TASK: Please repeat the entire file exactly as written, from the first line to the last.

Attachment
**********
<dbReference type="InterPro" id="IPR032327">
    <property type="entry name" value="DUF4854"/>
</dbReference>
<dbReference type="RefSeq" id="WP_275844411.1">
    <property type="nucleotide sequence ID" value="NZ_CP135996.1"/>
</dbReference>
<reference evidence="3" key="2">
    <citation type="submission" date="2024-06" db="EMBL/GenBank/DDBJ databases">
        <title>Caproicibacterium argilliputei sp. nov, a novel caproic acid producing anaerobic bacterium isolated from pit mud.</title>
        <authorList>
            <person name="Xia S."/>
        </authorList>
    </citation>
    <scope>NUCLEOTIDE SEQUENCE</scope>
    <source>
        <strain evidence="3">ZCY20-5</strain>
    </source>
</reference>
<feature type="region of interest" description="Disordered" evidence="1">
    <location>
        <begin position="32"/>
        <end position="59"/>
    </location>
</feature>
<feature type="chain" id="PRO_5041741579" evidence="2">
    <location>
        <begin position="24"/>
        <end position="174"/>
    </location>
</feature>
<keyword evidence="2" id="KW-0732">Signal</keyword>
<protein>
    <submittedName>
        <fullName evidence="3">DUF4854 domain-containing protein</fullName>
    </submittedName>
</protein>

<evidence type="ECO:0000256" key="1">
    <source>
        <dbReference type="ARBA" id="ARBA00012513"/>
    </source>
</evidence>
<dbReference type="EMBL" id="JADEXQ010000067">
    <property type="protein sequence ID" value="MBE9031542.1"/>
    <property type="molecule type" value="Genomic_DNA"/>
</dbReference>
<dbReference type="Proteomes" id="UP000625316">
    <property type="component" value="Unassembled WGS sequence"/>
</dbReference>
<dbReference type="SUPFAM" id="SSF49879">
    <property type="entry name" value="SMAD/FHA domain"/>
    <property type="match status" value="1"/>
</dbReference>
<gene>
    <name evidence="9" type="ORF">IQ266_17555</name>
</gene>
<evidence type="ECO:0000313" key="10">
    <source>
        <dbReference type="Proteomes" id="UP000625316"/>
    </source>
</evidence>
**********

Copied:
<dbReference type="InterPro" id="IPR032327">
    <property type="entry name" value="DUF4854"/>
</dbReference>
<dbReference type="RefSeq" id="WP_275844411.1">
    <property type="nucleotide sequence ID" value="NZ_CP135996.1"/>
</dbReference>
<reference evidence="3" key="2">
    <citation type="submission" date="2024-06" db="EMBL/GenBank/DDBJ databases">
        <title>Caproicibacterium argilliputei sp. nov, a novel caproic acid producing anaerobic bacterium isolated from pit mud.</title>
        <authorList>
            <person name="Xia S."/>
        </authorList>
    </citation>
    <scope>NUCLEOTIDE SEQUENCE</scope>
    <source>
        <strain evidence="3">ZCY20-5</strain>
    </source>
</reference>
<feature type="region of interest" description="Disordered" evidence="1">
    <location>
        <begin position="32"/>
        <end position="59"/>
    </location>
</feature>
<feature type="chain" id="PRO_5041741579" evidence="2">
    <location>
        <begin position="24"/>
        <end position="174"/>
    </location>
</feature>
<keyword evidence="2" id="KW-0732">Signal</keyword>
<protein>
    <submittedName>
        <fullName evidence="3">DUF4854 domain-containing protein</fullName>
    </submittedName>
</protein>

<evidence type="ECO:0000256" key="1">
    <source>
        <dbReference type="ARBA" id="ARBA00012513"/>
    </source>
</evidence>
<dbReference type="EMBL" id="JADEXQ010000067">
    <property type="protein sequence ID" value="MBE9031542.1"/>
    <property type="molecule type" value="Genomic_DNA"/>
</dbReference>
<dbReference type="Proteomes" id="UP000625316">
    <property type="component" value="Unassembled WGS sequence"/>
</dbReference>
<dbReference type="SUPFAM" id="SSF49879">
    <property type="entry name" value="SMAD/FHA domain"/>
    <property type="match status" value="1"/>
</dbReference>
<gene>
    <name evidence="9" type="ORF">IQ266_17555</name>
</gene>
<evidence type="ECO:0000313" key="10">
    <source>
        <dbReference type="Proteomes" id="UP000625316"/>
    </source>
</evidence>